Fabric Line saddle

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Jim Clarkson

Lakes based mostly mountain biking type, with the odd foray into gravel, 'cross and even road. Fuelled by coffee and porridge. Driver of Van. Known to race at times. Happy place being out the door and in the hills - local or further afield, all is good with two wheels in the dirt. 

Product reviews

Fabric is a now established name to the components market, and they've made quite an impression - especially with their line of saddles, I've spent the last couple of months putting as many miles into the Titanium railed Line model to see if it lives up to its  claim of being "supremely comfortable for longer days in the saddle".

Looks wise, it's cut away sides and pared down, minimal styling coupled with Titanium rails make for a good start for an all day comfort saddle, especially with its pronounced central cutaway to relief or prevent tenderness on that area.

Fabric-Line-Titanium-saddle-6.jpg, by Jim Clarkson

The unique look of the Line is the depth of the central cut away segment from the split single piece cover. This groove is around 10mm deep and shows the nylon base of the saddle that keeps muck from working through from underneath, but whilst water can drain out, over time when its wet and muddy, the groove fills with loam and crud.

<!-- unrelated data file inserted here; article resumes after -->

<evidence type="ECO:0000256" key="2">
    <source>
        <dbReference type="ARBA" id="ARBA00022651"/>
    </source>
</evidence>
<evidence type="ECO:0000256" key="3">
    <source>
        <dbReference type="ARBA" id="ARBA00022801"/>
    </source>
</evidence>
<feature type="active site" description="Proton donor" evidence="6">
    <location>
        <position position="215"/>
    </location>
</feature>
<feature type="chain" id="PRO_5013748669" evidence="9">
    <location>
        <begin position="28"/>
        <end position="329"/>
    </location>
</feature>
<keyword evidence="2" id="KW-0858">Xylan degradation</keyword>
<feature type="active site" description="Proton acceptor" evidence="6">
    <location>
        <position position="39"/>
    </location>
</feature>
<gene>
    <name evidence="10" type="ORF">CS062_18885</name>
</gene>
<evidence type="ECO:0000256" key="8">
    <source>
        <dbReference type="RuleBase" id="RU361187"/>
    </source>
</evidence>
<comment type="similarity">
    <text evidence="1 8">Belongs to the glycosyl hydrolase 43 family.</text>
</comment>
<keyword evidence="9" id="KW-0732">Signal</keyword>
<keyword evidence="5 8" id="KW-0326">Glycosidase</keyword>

Fabric-Line-Titanium-saddle-8.jpg, by Jim Clarkson

Whilst most of the time you are sat on the cutaway, which stops most muck landing in, I had a few times where I was scraping the mud out. It has to be noted that this was on exceptionally wet rides. A more rounded shape of the groove may have helped, but then the level of comfort could have been compromised.

Fabric-Line-Titanium-saddle-2.jpg, by Jim Clarkson

Despite saddles being unique to everyone, I was really impressed by the level of comfort from the start with the Line. My first ride was 30 hilly miles, with lots of sitting down climbs and undulating sections. Spending most of my ride seated, I'd usually be finding myself standing up every so often to keep comfortable, but this was a lot less with the Line. The central groove is effective from the start.

Fabric-Line-Titanium-saddle-4.jpg, by Jim Clarkson

Materials wise, the Titanium rails help with reducing weight and a degree of trail buzz, there are Cro-Mo and carbon versions available for less and more money. At 239g it's respectably lightweight too.

The nylon base has proved pretty robust, but there was a degree of wear on the nose of the saddle, more cosmetic than physical, but spoiling its good looks a little. It's available in two widths, and several colour ways, from bright to the more understated.

Whilst riding,  I found the shape great - staying out the way when moving your weight off the back, and not snagging shorts when moving around the bike.Its true calling is endless singletrack and a distant horizon rather than big hucks and uplifts - I suspect its lifetime would be reduced with that level of (ab)use.